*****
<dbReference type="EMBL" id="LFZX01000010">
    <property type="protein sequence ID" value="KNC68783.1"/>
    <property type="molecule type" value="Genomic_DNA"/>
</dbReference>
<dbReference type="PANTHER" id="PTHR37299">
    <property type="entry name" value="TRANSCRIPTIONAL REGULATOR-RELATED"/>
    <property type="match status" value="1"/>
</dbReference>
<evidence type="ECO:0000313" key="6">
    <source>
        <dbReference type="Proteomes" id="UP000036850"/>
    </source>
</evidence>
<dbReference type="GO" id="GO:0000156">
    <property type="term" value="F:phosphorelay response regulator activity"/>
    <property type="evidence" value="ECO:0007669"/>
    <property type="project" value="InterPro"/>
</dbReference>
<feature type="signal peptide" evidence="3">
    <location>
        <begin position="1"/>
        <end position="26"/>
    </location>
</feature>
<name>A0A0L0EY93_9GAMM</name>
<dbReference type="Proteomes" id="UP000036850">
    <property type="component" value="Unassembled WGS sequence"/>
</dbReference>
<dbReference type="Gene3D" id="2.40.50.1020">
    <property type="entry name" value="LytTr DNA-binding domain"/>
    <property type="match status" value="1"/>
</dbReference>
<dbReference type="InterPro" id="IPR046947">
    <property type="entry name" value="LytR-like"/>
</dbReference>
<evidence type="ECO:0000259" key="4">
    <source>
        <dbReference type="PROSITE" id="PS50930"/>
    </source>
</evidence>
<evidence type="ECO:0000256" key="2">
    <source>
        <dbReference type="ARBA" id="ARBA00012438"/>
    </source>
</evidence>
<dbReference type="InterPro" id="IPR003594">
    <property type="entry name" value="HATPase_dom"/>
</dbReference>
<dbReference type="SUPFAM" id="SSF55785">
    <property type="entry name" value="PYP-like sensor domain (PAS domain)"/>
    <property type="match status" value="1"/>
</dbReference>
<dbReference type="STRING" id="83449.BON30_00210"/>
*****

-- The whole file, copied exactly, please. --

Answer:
<dbReference type="EMBL" id="LFZX01000010">
    <property type="protein sequence ID" value="KNC68783.1"/>
    <property type="molecule type" value="Genomic_DNA"/>
</dbReference>
<dbReference type="PANTHER" id="PTHR37299">
    <property type="entry name" value="TRANSCRIPTIONAL REGULATOR-RELATED"/>
    <property type="match status" value="1"/>
</dbReference>
<evidence type="ECO:0000313" key="6">
    <source>
        <dbReference type="Proteomes" id="UP000036850"/>
    </source>
</evidence>
<dbReference type="GO" id="GO:0000156">
    <property type="term" value="F:phosphorelay response regulator activity"/>
    <property type="evidence" value="ECO:0007669"/>
    <property type="project" value="InterPro"/>
</dbReference>
<feature type="signal peptide" evidence="3">
    <location>
        <begin position="1"/>
        <end position="26"/>
    </location>
</feature>
<name>A0A0L0EY93_9GAMM</name>
<dbReference type="Proteomes" id="UP000036850">
    <property type="component" value="Unassembled WGS sequence"/>
</dbReference>
<dbReference type="Gene3D" id="2.40.50.1020">
    <property type="entry name" value="LytTr DNA-binding domain"/>
    <property type="match status" value="1"/>
</dbReference>
<dbReference type="InterPro" id="IPR046947">
    <property type="entry name" value="LytR-like"/>
</dbReference>
<evidence type="ECO:0000259" key="4">
    <source>
        <dbReference type="PROSITE" id="PS50930"/>
    </source>
</evidence>
<evidence type="ECO:0000256" key="2">
    <source>
        <dbReference type="ARBA" id="ARBA00012438"/>
    </source>
</evidence>
<dbReference type="InterPro" id="IPR003594">
    <property type="entry name" value="HATPase_dom"/>
</dbReference>
<dbReference type="SUPFAM" id="SSF55785">
    <property type="entry name" value="PYP-like sensor domain (PAS domain)"/>
    <property type="match status" value="1"/>
</dbReference>
<dbReference type="STRING" id="83449.BON30_00210"/>